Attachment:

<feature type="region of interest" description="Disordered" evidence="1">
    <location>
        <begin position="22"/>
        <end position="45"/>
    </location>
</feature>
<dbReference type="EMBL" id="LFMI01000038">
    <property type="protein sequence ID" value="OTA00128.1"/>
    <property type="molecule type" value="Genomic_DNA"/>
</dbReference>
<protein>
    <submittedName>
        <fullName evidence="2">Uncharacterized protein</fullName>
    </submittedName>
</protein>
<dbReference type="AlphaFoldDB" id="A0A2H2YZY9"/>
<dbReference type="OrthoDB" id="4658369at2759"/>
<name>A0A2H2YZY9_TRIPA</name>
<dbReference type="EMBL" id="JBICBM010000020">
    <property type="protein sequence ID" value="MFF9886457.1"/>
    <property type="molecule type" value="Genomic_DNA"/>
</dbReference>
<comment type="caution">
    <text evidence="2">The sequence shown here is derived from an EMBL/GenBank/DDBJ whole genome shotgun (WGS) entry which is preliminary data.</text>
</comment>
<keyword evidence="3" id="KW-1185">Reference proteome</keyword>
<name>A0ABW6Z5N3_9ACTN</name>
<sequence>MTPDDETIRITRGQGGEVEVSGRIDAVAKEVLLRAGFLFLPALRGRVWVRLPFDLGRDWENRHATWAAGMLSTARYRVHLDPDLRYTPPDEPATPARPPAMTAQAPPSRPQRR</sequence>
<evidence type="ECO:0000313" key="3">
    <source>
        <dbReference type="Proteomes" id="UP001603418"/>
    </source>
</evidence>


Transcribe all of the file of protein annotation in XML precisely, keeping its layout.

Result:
<feature type="region of interest" description="Disordered" evidence="1">
    <location>
        <begin position="22"/>
        <end position="45"/>
    </location>
</feature>
<dbReference type="EMBL" id="LFMI01000038">
    <property type="protein sequence ID" value="OTA00128.1"/>
    <property type="molecule type" value="Genomic_DNA"/>
</dbReference>
<protein>
    <submittedName>
        <fullName evidence="2">Uncharacterized protein</fullName>
    </submittedName>
</protein>
<dbReference type="AlphaFoldDB" id="A0A2H2YZY9"/>
<dbReference type="OrthoDB" id="4658369at2759"/>
<name>A0A2H2YZY9_TRIPA</name>
<dbReference type="EMBL" id="JBICBM010000020">
    <property type="protein sequence ID" value="MFF9886457.1"/>
    <property type="molecule type" value="Genomic_DNA"/>
</dbReference>
<comment type="caution">
    <text evidence="2">The sequence shown here is derived from an EMBL/GenBank/DDBJ whole genome shotgun (WGS) entry which is preliminary data.</text>
</comment>
<keyword evidence="3" id="KW-1185">Reference proteome</keyword>
<name>A0ABW6Z5N3_9ACTN</name>
<sequence>MTPDDETIRITRGQGGEVEVSGRIDAVAKEVLLRAGFLFLPALRGRVWVRLPFDLGRDWENRHATWAAGMLSTARYRVHLDPDLRYTPPDEPATPARPPAMTAQAPPSRPQRR</sequence>
<evidence type="ECO:0000313" key="3">
    <source>
        <dbReference type="Proteomes" id="UP001603418"/>
    </source>
</evidence>